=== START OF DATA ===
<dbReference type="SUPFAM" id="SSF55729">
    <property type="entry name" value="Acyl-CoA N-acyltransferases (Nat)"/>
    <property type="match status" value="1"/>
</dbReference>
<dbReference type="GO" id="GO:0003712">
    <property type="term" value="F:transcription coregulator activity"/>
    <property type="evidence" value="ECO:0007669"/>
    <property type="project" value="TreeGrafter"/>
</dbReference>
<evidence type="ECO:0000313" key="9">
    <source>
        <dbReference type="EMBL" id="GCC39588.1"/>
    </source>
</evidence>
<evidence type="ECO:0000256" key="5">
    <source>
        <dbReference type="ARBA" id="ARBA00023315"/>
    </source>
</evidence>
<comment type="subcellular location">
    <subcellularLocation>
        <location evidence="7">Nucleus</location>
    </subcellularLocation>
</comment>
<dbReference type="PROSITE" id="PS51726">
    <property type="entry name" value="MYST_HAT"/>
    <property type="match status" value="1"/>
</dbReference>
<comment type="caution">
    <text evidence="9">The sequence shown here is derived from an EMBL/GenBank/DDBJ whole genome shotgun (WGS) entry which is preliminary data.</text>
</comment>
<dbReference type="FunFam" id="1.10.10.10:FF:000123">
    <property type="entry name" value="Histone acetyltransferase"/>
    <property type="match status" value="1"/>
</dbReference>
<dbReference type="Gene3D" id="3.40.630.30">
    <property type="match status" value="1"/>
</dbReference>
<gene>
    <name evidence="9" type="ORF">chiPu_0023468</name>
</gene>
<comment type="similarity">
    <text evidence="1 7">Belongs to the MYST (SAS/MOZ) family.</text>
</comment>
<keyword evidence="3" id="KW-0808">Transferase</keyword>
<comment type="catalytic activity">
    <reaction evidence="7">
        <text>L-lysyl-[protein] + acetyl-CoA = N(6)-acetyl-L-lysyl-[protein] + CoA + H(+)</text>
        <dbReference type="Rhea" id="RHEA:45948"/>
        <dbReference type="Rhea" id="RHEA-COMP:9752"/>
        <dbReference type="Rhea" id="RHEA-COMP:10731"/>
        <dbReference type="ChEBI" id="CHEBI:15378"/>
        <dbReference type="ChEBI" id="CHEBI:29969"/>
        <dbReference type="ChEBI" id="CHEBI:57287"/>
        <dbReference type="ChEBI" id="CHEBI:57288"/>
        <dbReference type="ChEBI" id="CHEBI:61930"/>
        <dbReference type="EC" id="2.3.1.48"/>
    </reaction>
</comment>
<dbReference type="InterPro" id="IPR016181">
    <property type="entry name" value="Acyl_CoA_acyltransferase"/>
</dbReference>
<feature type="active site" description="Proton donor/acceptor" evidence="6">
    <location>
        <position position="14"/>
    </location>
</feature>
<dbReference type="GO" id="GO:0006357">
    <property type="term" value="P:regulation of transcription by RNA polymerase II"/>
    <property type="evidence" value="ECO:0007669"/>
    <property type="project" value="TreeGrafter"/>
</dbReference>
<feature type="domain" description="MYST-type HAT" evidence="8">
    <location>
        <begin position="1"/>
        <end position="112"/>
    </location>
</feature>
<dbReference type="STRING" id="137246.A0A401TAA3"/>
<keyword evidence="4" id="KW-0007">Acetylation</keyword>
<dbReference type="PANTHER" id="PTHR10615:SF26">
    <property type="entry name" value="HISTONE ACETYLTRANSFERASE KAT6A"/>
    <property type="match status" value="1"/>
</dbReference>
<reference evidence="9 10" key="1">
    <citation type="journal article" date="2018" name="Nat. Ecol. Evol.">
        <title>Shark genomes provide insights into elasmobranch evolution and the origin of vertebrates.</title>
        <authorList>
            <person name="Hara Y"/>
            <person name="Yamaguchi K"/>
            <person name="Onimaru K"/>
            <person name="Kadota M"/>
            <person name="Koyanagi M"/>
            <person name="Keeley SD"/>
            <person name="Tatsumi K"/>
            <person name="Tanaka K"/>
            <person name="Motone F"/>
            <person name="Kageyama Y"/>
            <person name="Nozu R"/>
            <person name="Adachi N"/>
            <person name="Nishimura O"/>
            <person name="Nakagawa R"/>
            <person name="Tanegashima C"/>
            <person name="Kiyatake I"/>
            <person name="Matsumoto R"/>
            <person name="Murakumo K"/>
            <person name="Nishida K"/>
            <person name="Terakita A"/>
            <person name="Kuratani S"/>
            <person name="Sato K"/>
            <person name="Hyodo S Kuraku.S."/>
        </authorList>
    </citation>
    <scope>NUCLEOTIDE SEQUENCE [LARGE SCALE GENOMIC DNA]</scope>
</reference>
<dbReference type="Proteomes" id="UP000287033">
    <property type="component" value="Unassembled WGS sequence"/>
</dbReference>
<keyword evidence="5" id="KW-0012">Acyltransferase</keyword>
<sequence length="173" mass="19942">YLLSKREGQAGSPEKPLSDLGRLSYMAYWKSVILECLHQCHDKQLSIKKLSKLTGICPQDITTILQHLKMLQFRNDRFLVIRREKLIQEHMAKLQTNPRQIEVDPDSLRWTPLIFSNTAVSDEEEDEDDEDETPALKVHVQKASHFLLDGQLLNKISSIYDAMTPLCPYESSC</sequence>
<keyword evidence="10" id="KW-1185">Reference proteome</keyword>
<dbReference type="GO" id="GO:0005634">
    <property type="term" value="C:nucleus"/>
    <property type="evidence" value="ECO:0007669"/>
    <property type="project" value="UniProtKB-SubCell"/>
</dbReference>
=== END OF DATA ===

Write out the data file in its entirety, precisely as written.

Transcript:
<dbReference type="SUPFAM" id="SSF55729">
    <property type="entry name" value="Acyl-CoA N-acyltransferases (Nat)"/>
    <property type="match status" value="1"/>
</dbReference>
<dbReference type="GO" id="GO:0003712">
    <property type="term" value="F:transcription coregulator activity"/>
    <property type="evidence" value="ECO:0007669"/>
    <property type="project" value="TreeGrafter"/>
</dbReference>
<evidence type="ECO:0000313" key="9">
    <source>
        <dbReference type="EMBL" id="GCC39588.1"/>
    </source>
</evidence>
<evidence type="ECO:0000256" key="5">
    <source>
        <dbReference type="ARBA" id="ARBA00023315"/>
    </source>
</evidence>
<comment type="subcellular location">
    <subcellularLocation>
        <location evidence="7">Nucleus</location>
    </subcellularLocation>
</comment>
<dbReference type="PROSITE" id="PS51726">
    <property type="entry name" value="MYST_HAT"/>
    <property type="match status" value="1"/>
</dbReference>
<comment type="caution">
    <text evidence="9">The sequence shown here is derived from an EMBL/GenBank/DDBJ whole genome shotgun (WGS) entry which is preliminary data.</text>
</comment>
<dbReference type="FunFam" id="1.10.10.10:FF:000123">
    <property type="entry name" value="Histone acetyltransferase"/>
    <property type="match status" value="1"/>
</dbReference>
<dbReference type="Gene3D" id="3.40.630.30">
    <property type="match status" value="1"/>
</dbReference>
<gene>
    <name evidence="9" type="ORF">chiPu_0023468</name>
</gene>
<comment type="similarity">
    <text evidence="1 7">Belongs to the MYST (SAS/MOZ) family.</text>
</comment>
<keyword evidence="3" id="KW-0808">Transferase</keyword>
<comment type="catalytic activity">
    <reaction evidence="7">
        <text>L-lysyl-[protein] + acetyl-CoA = N(6)-acetyl-L-lysyl-[protein] + CoA + H(+)</text>
        <dbReference type="Rhea" id="RHEA:45948"/>
        <dbReference type="Rhea" id="RHEA-COMP:9752"/>
        <dbReference type="Rhea" id="RHEA-COMP:10731"/>
        <dbReference type="ChEBI" id="CHEBI:15378"/>
        <dbReference type="ChEBI" id="CHEBI:29969"/>
        <dbReference type="ChEBI" id="CHEBI:57287"/>
        <dbReference type="ChEBI" id="CHEBI:57288"/>
        <dbReference type="ChEBI" id="CHEBI:61930"/>
        <dbReference type="EC" id="2.3.1.48"/>
    </reaction>
</comment>
<dbReference type="InterPro" id="IPR016181">
    <property type="entry name" value="Acyl_CoA_acyltransferase"/>
</dbReference>
<feature type="active site" description="Proton donor/acceptor" evidence="6">
    <location>
        <position position="14"/>
    </location>
</feature>
<dbReference type="GO" id="GO:0006357">
    <property type="term" value="P:regulation of transcription by RNA polymerase II"/>
    <property type="evidence" value="ECO:0007669"/>
    <property type="project" value="TreeGrafter"/>
</dbReference>
<feature type="domain" description="MYST-type HAT" evidence="8">
    <location>
        <begin position="1"/>
        <end position="112"/>
    </location>
</feature>
<dbReference type="STRING" id="137246.A0A401TAA3"/>
<keyword evidence="4" id="KW-0007">Acetylation</keyword>
<dbReference type="PANTHER" id="PTHR10615:SF26">
    <property type="entry name" value="HISTONE ACETYLTRANSFERASE KAT6A"/>
    <property type="match status" value="1"/>
</dbReference>
<reference evidence="9 10" key="1">
    <citation type="journal article" date="2018" name="Nat. Ecol. Evol.">
        <title>Shark genomes provide insights into elasmobranch evolution and the origin of vertebrates.</title>
        <authorList>
            <person name="Hara Y"/>
            <person name="Yamaguchi K"/>
            <person name="Onimaru K"/>
            <person name="Kadota M"/>
            <person name="Koyanagi M"/>
            <person name="Keeley SD"/>
            <person name="Tatsumi K"/>
            <person name="Tanaka K"/>
            <person name="Motone F"/>
            <person name="Kageyama Y"/>
            <person name="Nozu R"/>
            <person name="Adachi N"/>
            <person name="Nishimura O"/>
            <person name="Nakagawa R"/>
            <person name="Tanegashima C"/>
            <person name="Kiyatake I"/>
            <person name="Matsumoto R"/>
            <person name="Murakumo K"/>
            <person name="Nishida K"/>
            <person name="Terakita A"/>
            <person name="Kuratani S"/>
            <person name="Sato K"/>
            <person name="Hyodo S Kuraku.S."/>
        </authorList>
    </citation>
    <scope>NUCLEOTIDE SEQUENCE [LARGE SCALE GENOMIC DNA]</scope>
</reference>
<dbReference type="Proteomes" id="UP000287033">
    <property type="component" value="Unassembled WGS sequence"/>
</dbReference>
<keyword evidence="5" id="KW-0012">Acyltransferase</keyword>
<sequence length="173" mass="19942">YLLSKREGQAGSPEKPLSDLGRLSYMAYWKSVILECLHQCHDKQLSIKKLSKLTGICPQDITTILQHLKMLQFRNDRFLVIRREKLIQEHMAKLQTNPRQIEVDPDSLRWTPLIFSNTAVSDEEEDEDDEDETPALKVHVQKASHFLLDGQLLNKISSIYDAMTPLCPYESSC</sequence>
<keyword evidence="10" id="KW-1185">Reference proteome</keyword>
<dbReference type="GO" id="GO:0005634">
    <property type="term" value="C:nucleus"/>
    <property type="evidence" value="ECO:0007669"/>
    <property type="project" value="UniProtKB-SubCell"/>
</dbReference>